March 14, 2018

Surescripts Commends Congressional Leadership as EPCS Act Gains Traction in Senate, Following House Bill

In a letter presented to the U.S. Senate on February 27, Surescripts expressed strong support for the Every Prescription Conveyed Securely (EPCS) Act, and thanked the policymakers who have championed this important bi-partisan bill. The letter was submitted for the record the same day the bill was introduced to the Senate.

The Senate legislation is a companion to a House bi-partisan bill, first introduced by Rep. Katherine Clark (D-MA) and Rep. Markwayne Mullin (R-OK) in July, with the same title and focus. Surescripts issued a letter of support for the House bill in August. If enacted, the EPCS Act will require that controlled substances under the Medicare Part D program be prescribed electronically (otherwise known as e-prescribed) nationwide, starting in 2020. The use of this health information technology is critical to fight the opioid epidemic that is currently ravaging the country.

Surescripts co-authored the letter to the Senate with other healthcare industry leaders and partners. The letter applauds the bill’s sponsors, Sen. Michael Bennet (D-CO) and Sen. Dean Heller (R-NV), and urges their Congressional colleagues to support this vital legislation. Current co-sponsors include Sen. Elizabeth Warren (D-MA) and Sen. Pat Toomey (R-PA).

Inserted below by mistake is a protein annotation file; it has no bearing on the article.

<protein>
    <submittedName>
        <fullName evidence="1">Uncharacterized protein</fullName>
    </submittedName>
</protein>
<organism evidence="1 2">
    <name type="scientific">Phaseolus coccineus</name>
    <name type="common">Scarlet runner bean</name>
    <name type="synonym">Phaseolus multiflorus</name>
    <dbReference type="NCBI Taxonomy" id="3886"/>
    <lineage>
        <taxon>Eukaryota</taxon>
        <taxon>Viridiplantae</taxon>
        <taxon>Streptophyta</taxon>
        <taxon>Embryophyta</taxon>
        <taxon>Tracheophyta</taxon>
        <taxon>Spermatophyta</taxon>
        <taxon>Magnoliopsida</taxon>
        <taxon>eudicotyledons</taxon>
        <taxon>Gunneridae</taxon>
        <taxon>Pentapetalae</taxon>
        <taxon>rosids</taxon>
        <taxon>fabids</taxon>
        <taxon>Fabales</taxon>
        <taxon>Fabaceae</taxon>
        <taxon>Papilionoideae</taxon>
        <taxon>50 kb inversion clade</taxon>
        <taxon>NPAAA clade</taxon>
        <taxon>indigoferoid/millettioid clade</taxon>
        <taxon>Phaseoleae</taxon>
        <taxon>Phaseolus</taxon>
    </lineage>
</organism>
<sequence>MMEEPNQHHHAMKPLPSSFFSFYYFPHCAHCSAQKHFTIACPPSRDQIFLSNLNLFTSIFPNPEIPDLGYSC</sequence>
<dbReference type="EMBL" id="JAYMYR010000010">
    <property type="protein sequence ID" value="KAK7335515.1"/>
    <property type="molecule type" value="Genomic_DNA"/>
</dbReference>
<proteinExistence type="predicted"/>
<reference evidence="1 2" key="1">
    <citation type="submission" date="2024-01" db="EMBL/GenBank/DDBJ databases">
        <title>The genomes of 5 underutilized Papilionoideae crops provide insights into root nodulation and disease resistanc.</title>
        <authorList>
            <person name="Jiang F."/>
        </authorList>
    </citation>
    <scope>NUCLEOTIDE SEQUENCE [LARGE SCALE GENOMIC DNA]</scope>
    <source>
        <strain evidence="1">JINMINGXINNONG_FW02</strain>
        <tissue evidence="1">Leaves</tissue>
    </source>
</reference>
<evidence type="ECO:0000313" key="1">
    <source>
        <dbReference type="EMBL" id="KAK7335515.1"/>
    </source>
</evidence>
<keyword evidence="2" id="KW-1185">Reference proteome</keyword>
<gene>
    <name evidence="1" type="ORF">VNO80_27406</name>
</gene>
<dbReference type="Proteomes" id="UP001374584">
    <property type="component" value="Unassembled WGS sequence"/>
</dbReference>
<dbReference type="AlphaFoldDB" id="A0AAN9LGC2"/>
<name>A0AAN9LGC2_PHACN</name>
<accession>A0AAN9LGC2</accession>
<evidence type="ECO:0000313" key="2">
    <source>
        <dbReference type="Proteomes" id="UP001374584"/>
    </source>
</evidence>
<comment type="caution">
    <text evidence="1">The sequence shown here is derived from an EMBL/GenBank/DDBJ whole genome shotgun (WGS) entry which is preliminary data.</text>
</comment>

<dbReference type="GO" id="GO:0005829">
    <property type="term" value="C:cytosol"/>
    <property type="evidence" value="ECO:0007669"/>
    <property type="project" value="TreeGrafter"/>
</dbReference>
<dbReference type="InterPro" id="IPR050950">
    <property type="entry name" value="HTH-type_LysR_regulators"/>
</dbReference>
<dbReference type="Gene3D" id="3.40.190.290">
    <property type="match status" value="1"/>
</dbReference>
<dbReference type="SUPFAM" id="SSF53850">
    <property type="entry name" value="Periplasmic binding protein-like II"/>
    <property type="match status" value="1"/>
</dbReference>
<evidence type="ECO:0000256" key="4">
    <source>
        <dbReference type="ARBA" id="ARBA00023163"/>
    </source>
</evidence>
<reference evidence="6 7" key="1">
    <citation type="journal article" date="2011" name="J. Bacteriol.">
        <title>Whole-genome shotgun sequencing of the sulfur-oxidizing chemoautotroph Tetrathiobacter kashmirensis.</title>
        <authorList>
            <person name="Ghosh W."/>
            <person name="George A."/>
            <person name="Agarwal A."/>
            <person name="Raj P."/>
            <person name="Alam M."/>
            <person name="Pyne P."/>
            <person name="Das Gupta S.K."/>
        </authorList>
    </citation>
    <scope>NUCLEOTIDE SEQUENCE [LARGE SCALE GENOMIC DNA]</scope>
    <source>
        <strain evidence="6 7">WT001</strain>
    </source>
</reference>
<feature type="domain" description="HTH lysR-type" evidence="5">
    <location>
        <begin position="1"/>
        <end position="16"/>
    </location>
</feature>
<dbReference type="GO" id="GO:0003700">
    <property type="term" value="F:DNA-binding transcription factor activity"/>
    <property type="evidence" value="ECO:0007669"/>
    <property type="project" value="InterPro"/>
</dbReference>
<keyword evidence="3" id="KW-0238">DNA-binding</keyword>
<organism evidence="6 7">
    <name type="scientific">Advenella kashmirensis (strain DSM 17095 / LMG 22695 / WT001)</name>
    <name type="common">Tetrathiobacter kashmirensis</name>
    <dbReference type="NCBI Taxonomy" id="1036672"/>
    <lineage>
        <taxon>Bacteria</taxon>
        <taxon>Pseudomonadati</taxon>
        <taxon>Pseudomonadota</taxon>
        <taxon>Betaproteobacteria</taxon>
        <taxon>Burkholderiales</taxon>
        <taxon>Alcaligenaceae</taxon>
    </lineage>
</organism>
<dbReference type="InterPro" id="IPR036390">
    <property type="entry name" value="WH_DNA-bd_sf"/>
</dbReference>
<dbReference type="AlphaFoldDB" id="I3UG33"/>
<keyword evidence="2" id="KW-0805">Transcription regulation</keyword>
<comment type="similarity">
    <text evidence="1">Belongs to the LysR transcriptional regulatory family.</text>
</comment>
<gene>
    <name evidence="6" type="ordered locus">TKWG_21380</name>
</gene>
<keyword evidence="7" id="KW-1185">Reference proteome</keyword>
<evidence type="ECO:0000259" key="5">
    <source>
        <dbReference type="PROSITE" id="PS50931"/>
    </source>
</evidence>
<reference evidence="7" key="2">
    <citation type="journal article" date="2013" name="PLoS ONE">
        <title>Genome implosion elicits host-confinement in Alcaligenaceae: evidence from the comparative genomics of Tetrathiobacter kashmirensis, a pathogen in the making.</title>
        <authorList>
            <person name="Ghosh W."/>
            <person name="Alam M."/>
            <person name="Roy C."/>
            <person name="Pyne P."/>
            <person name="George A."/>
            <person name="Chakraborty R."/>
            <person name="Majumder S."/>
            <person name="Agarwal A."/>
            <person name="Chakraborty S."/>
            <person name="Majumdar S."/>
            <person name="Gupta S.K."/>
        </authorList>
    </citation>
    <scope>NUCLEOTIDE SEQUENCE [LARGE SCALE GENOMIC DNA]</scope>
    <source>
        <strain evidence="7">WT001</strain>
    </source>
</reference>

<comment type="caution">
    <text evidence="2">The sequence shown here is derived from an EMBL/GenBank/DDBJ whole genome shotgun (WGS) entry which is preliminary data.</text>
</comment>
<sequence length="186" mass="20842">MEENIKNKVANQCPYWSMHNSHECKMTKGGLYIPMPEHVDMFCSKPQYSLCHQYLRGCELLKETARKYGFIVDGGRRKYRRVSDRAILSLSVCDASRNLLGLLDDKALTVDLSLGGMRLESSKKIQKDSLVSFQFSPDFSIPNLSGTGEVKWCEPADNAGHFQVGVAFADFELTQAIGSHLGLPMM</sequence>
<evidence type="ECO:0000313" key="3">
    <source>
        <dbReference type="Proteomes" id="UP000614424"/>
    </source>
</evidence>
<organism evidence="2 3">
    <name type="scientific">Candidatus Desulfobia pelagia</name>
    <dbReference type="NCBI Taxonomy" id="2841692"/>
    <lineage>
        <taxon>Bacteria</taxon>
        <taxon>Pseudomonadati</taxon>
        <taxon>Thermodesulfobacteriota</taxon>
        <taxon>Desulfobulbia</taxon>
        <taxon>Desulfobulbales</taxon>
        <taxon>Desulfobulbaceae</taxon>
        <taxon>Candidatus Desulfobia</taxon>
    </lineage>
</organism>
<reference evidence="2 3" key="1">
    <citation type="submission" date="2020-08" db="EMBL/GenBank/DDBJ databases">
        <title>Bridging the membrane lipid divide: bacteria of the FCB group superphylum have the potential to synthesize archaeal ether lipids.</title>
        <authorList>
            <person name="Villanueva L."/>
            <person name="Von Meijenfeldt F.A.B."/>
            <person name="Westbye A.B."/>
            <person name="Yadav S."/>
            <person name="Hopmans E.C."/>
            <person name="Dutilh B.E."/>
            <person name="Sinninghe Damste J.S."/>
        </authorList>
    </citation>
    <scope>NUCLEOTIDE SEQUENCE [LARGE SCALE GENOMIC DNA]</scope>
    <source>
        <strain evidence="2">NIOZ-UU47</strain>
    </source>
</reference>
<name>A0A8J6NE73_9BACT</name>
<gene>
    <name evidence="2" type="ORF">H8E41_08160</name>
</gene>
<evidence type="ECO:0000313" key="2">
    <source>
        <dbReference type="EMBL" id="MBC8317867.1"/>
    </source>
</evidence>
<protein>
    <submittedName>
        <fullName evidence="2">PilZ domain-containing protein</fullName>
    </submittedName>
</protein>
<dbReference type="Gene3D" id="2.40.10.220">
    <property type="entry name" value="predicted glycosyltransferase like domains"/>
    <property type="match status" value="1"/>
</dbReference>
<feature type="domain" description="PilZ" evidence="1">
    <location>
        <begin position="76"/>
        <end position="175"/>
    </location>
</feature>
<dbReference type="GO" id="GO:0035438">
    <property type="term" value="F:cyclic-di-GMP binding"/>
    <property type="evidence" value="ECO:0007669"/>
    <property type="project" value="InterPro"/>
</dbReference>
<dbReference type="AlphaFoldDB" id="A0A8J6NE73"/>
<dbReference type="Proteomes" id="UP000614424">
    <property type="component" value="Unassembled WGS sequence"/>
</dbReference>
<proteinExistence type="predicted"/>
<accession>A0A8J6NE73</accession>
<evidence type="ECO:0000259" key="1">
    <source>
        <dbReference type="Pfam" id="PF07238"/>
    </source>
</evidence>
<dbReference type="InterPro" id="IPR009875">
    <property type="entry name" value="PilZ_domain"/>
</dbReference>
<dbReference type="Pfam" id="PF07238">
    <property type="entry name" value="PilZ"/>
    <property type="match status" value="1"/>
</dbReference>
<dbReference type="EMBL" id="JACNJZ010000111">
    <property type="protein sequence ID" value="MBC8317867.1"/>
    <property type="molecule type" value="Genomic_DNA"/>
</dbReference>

The EPCS Act follows vanguard laws enacted by state legislatures in response to the crisis. New York, Maine, Virginia, Connecticut, North Carolina, Rhode Island, Minnesota and Arizona have already passed legislation to mandate the e-prescribing of controlled substances. This technology has an added level of security and convenience from start to finish: from the prescriber submitting the prescription electronically to the pharmacy dispensing medication to the patient. For an update on the latest policy developments across the states, check out our interactive map.

“Over the past few years, the private sector has dramatically improved its use of e-prescribing,” states the letter, noting that e-prescribing has grown from 1 billion prescriptions in 2013 to 1.6 billion in 2016. “Yet, despite this vast growth, [the electronic prescribing of controlled substances] is lagging behind broader e-prescribing trends.”

Surescripts delivered more than 77 million electronic prescriptions for controlled substances across our network in 2017, representing a 71% increase over 2016.1 But this number represents just 19 percent of all controlled substance prescriptions, and with just 22.9% of prescribers enabled for the technology as of January 20182, we still need to overcome a significant gap in adoption and use of a tool that can help combat the epidemic.